Best Regards,
Christopher
Customer Service
EcoChoices Natural Living Store
Helping people live greener & healthier lives since 1997.
http://www.ecochoices.com/

Option 3:  The Latex Solution

Another company, Viesso, offers a chemical-free upgrade to their basic sofas, which already do already have eco-friendly features. These include, according to their Web site:

– locally sourced hardwood frames
– natural jute webbing and a wool deck
– fabrics that are natural, recycled, or both. you can filter by “eco-friendly only.”

If you pay a significant up-charge and select “Extreme Green” from the foam menu, you also get a sofa with 100% natural latex on the arms, back, frame, and cushion filling. (Latex is essentially rubber, and I have concerns about whether it’s really the most comfortable thing to stretch out on. In addition, due to a later conversation, I’d also now want to ask whether the latex itself is treated with anything, which I have not yet had time to do.) You can also add goose down inside the seat and back cushions around the latex, to make it softer, again for a surcharge.

I asked the customer service fellow, who was very helpful, about the fabric. He said that you can choose to cover the furniture with untreated “organic cottons and hemp,” and that some of the polyester fabrics did have flame retardants in the stain-resistance treatments.  There are a significant number of styles to choose from, and a lot of fabrics, and those without flame retardants are indicated in the fabric menu. Shipping would range from $290 to $390 per item.

Fiddling around with the site, it also became clear that all of the more reasonably priced items were in-stock furniture that did not include custom options like my eco-upgrade. With the upgrade and shipping included, these sofas also topped $3K, and most were above 4K.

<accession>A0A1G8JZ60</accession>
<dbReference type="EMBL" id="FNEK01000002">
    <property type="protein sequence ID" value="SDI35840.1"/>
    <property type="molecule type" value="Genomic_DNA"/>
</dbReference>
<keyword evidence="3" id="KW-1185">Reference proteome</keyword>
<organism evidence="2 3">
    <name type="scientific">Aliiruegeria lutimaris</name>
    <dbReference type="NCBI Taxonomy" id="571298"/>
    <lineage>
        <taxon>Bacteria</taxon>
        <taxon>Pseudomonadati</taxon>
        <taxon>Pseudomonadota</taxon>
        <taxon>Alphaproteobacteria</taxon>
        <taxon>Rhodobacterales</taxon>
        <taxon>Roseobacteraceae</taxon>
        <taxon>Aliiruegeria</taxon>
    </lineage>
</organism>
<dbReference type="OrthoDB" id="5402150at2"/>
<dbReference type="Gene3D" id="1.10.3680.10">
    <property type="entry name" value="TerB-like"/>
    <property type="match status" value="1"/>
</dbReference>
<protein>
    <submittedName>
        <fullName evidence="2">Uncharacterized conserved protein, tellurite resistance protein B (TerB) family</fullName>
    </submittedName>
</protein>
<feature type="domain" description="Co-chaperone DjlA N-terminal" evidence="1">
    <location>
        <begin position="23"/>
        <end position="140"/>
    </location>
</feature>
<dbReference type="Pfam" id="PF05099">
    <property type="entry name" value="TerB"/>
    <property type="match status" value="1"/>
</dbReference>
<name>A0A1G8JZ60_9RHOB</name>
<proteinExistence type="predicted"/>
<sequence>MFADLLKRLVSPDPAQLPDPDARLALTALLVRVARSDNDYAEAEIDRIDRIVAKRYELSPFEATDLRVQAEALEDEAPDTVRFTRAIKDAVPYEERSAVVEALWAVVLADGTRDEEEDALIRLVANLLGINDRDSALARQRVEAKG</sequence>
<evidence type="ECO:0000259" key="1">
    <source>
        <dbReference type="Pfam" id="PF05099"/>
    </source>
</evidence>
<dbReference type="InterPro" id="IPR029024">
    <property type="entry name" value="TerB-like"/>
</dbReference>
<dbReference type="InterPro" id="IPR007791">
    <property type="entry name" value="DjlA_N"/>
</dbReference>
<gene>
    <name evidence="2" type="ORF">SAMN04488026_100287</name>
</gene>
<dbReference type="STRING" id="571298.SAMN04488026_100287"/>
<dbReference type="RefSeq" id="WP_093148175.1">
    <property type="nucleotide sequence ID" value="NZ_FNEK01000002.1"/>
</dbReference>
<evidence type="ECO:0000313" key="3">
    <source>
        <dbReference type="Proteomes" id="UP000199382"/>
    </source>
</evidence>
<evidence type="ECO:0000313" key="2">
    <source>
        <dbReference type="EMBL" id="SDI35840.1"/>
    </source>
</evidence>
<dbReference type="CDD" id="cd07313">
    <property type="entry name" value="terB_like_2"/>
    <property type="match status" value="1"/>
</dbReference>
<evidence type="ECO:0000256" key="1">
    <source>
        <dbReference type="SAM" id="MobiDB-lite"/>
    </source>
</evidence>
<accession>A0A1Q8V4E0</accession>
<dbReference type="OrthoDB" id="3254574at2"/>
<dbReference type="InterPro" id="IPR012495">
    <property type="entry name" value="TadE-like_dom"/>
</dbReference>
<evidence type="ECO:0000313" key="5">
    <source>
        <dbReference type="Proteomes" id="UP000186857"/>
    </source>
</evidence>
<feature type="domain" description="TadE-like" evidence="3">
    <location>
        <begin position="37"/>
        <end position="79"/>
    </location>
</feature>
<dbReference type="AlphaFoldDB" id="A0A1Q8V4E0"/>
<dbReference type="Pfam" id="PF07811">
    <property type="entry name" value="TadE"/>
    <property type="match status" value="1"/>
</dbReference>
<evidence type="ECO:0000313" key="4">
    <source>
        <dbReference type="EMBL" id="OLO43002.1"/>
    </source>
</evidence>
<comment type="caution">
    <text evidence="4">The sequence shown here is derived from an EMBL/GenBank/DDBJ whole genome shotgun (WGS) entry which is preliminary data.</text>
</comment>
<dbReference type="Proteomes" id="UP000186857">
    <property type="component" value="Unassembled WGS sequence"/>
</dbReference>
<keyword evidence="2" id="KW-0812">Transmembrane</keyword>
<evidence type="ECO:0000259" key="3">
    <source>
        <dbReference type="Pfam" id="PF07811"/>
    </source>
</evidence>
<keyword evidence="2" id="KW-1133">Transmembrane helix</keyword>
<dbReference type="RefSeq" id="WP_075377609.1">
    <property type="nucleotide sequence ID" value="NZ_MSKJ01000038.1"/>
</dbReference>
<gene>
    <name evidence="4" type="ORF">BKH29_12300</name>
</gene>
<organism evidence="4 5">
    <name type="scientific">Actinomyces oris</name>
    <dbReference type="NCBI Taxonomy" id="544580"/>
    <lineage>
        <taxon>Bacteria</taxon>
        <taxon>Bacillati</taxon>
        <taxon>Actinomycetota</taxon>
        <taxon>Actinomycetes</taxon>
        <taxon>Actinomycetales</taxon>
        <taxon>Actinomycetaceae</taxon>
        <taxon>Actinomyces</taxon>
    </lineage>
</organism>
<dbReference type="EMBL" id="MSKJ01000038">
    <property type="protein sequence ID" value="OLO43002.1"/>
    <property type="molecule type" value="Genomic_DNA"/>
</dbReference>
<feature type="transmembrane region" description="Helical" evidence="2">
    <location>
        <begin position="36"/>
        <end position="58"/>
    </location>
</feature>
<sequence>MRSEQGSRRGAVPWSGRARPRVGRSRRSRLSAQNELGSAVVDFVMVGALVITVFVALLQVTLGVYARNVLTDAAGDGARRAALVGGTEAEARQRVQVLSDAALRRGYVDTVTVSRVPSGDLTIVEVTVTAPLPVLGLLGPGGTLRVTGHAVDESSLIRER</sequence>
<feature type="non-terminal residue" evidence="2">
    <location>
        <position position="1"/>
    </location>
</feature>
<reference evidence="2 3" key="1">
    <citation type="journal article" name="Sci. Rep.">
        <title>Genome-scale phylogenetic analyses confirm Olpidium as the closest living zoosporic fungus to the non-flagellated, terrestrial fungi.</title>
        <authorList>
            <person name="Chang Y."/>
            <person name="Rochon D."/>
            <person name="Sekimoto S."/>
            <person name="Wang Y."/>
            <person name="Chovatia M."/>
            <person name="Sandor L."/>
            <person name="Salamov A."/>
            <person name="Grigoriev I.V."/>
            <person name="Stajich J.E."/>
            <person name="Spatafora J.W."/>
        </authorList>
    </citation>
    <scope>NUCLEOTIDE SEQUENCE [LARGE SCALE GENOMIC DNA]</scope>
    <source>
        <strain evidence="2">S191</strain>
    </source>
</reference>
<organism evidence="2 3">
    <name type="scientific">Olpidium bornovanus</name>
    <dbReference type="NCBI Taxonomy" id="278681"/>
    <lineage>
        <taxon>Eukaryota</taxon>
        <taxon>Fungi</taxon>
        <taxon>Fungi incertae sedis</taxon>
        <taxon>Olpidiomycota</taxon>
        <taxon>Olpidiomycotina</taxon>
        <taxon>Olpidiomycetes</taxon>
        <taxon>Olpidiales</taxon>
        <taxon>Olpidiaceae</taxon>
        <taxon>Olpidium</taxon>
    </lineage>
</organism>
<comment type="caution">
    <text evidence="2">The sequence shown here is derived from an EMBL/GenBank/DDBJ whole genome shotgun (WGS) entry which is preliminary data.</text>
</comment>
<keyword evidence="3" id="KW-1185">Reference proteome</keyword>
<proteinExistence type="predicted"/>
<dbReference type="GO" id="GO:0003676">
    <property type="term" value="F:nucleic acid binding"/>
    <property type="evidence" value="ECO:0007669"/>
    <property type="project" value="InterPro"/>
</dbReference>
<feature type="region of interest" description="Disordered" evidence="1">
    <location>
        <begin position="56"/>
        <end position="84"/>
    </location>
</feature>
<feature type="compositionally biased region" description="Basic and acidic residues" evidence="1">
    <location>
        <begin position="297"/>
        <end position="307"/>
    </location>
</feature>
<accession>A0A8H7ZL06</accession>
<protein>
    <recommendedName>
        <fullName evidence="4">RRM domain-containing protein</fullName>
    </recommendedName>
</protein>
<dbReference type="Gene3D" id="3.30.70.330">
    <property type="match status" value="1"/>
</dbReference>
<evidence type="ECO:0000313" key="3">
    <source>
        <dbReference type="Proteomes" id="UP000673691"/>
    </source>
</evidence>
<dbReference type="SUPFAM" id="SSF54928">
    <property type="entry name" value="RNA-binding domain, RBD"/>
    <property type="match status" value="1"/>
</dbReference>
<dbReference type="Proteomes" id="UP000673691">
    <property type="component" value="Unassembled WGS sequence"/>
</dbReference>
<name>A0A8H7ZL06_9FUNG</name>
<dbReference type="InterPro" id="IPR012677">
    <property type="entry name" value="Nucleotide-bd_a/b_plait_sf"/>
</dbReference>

Option 4:  With a Note from Your Doctor, Crazy Lady.

Cisco Brothers, which has a “greener” outlook on furniture, allows customers to choose an “inside green” construction option for an up-charge.  Inside green construction uses 100 percent wool, organic cotton, and latex. There are a lot of styles and fabrics to choose from.

But in order to get the latex free of any chemical treatments for flame resistance, I would need a note from my doctor, which they allegedly keep on file in case there’s a fire in my home and I want to sue them for selling me a healthier sofa.

I asked the Customer Service representative for a sample form for such a note, but she didn’t have one. So here’s my draft:

Dear Company,

My patient would like to have her toddler’s bodily fluids remain as free as possible from IQ-lowering chemicals.

Zank you very much,

Dr. Strangelove

I asked how many times this is requested per year, and she said “five or so, not very often. It’s mainly if you have a chemical sensitivity, or something…” Her voice trailed off, her question mark just hanging in the air.